But Jeries isn’t alone in that struggle. According to research from the Pew Research Center, 52% of 18 to 29-year-olds in 2020 still lived in their family homes. College-graduate-aged adults live at home for longer now than in any previous generation. But the numbers make up just one aspect of the whole ordeal. Most college graduates today grew up with the same expectations that college graduates had 40 years ago. Most expect — or at least hope — to find a job, a house and, eventually, start a family. What effect does “failing” that expectation have on a young adult who lives in a culture that puts so much pressure on succeeding the first time? How do you find your independence while still living under your parents’ roof? Is the transition from college student to bonafide adult easy for anyone?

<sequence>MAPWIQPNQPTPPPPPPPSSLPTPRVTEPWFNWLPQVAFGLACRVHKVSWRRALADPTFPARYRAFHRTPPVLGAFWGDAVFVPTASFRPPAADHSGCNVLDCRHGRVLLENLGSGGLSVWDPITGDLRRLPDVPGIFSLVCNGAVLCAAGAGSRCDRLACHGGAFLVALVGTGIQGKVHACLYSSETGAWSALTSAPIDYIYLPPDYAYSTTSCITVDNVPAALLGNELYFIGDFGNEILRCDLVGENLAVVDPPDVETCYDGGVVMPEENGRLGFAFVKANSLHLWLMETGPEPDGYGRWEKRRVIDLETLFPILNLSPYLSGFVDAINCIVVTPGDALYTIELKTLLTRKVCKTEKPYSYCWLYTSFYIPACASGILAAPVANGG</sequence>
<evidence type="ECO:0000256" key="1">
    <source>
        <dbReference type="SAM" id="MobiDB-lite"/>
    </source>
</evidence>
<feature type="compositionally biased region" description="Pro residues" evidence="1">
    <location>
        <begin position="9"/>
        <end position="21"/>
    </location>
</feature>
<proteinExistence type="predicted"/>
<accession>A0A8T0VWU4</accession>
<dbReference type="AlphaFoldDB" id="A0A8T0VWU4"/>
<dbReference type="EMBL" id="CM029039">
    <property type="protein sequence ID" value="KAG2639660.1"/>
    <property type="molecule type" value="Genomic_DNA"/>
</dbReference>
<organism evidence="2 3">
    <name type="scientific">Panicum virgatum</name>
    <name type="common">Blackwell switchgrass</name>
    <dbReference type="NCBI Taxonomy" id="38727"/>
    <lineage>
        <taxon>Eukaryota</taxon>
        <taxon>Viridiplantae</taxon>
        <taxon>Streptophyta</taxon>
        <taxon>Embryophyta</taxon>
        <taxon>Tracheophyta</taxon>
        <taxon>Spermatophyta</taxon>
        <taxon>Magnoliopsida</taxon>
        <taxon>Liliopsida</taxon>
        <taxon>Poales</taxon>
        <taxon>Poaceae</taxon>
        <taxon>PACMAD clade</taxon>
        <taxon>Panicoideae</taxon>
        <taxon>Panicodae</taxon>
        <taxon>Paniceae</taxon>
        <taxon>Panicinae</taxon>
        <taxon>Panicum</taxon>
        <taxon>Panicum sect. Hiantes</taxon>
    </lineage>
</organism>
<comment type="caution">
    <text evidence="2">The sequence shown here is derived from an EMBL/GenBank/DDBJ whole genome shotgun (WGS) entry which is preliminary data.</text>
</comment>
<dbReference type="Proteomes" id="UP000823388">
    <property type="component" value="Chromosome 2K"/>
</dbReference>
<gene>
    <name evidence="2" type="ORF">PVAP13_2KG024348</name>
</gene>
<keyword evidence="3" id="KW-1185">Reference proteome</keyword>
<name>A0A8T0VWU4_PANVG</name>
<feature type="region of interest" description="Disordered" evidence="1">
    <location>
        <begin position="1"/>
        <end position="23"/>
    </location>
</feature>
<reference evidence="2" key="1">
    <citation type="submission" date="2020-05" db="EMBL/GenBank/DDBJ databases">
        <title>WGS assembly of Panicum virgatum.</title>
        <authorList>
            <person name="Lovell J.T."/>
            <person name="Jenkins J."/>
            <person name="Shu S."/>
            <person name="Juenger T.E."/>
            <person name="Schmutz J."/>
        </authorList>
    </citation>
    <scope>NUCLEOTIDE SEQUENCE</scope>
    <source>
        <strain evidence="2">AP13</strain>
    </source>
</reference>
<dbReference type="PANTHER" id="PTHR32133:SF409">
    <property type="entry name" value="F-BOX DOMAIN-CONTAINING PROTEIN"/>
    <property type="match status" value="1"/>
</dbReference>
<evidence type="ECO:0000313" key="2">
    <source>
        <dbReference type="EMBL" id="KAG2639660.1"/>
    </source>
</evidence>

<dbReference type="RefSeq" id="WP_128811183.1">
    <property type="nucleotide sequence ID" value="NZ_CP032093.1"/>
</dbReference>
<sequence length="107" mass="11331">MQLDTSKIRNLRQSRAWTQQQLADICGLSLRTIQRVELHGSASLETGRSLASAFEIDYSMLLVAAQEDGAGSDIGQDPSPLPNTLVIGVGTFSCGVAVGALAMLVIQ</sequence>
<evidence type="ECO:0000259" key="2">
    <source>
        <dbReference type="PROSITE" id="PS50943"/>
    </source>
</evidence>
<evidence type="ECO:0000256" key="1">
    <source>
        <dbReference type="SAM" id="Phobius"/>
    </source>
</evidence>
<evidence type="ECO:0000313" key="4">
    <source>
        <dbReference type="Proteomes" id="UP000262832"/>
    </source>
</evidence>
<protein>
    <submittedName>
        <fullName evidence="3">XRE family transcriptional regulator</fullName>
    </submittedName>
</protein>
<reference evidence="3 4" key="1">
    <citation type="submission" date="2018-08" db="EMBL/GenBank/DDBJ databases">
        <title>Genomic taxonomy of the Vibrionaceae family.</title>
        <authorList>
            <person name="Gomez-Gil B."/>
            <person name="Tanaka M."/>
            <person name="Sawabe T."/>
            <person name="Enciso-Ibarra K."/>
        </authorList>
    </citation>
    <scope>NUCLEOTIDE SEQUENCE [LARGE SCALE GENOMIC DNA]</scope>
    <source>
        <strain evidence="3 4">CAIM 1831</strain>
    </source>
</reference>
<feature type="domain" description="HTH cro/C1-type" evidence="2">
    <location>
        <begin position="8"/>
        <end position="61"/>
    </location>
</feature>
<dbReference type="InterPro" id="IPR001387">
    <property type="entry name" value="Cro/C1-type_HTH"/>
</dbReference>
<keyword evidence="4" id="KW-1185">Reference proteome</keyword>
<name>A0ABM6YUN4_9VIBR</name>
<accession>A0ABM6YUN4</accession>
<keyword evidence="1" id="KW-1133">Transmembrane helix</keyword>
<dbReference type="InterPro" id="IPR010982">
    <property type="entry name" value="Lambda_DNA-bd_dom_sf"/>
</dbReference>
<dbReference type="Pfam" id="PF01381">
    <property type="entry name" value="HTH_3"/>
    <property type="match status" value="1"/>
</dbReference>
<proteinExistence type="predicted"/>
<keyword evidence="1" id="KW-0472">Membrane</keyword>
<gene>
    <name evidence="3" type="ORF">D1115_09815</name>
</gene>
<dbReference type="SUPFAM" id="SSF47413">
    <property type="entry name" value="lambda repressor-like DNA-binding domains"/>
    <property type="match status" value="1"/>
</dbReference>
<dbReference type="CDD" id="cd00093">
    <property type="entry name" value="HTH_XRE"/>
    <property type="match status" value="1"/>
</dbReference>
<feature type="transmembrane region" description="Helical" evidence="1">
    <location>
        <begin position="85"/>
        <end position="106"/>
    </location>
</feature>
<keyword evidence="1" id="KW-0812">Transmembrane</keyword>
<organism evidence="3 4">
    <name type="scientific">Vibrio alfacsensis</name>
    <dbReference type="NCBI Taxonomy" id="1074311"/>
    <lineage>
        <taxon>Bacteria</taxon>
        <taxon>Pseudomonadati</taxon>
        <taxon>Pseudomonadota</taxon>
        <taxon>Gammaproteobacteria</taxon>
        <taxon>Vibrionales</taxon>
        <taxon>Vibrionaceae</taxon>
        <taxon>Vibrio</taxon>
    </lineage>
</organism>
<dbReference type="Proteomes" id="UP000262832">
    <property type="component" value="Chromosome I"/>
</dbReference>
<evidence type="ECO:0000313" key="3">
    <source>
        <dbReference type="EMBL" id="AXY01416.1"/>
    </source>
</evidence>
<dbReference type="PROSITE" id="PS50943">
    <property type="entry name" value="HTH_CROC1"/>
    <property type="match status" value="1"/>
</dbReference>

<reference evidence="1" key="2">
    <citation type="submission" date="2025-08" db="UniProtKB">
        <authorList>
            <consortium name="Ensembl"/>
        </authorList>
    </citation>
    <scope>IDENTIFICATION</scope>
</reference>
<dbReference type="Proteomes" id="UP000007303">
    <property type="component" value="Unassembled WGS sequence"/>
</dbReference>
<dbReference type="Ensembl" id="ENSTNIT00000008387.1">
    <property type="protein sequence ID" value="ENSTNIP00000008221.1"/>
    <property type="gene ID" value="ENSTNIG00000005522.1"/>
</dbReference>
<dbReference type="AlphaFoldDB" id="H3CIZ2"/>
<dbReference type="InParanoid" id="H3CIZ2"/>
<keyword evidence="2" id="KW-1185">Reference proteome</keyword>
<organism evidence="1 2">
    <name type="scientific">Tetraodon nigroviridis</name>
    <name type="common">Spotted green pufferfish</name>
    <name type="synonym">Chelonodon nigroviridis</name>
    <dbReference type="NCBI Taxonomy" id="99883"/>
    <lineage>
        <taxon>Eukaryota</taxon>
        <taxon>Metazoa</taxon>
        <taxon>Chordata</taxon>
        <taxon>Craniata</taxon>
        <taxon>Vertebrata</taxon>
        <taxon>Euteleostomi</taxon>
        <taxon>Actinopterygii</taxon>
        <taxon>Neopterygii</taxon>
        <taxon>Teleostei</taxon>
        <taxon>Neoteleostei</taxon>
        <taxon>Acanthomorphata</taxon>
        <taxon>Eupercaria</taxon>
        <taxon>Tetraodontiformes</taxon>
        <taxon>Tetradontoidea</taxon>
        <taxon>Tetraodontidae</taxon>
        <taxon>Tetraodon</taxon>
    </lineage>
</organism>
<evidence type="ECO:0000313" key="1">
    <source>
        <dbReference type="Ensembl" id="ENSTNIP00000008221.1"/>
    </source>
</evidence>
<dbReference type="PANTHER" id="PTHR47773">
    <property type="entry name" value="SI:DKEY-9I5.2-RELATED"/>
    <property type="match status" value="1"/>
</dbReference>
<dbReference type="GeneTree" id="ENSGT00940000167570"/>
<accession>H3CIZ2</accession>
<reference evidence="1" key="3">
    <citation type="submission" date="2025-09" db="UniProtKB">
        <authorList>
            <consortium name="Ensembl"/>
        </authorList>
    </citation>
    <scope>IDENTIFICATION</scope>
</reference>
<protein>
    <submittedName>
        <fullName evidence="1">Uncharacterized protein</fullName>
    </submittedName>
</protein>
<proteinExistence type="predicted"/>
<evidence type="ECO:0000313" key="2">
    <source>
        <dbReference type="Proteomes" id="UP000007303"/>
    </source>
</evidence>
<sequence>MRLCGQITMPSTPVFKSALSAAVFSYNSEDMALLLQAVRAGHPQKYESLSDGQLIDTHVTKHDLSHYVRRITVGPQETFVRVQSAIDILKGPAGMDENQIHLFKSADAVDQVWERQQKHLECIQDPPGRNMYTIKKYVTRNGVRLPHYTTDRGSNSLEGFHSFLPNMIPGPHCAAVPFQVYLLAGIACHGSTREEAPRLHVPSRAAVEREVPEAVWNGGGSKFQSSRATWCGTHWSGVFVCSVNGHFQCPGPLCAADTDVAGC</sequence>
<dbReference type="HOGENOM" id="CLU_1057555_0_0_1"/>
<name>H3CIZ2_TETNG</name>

Jeries, a marketing major set to graduate this fall, moved from Saudi Arabia to San Francisco in August 2019. With the Coronavirus pandemic robbing Jeries of much of her social life at SF State, and her citizenship status restricting her from many different paid jobs, Jeries often speculates on where she might have studied or lived if not for her parents’ decision for her to attend SF State.

“Everything that I decided was pretty much based on where my family was going… It was really about them more than it was about me,” Jeries said.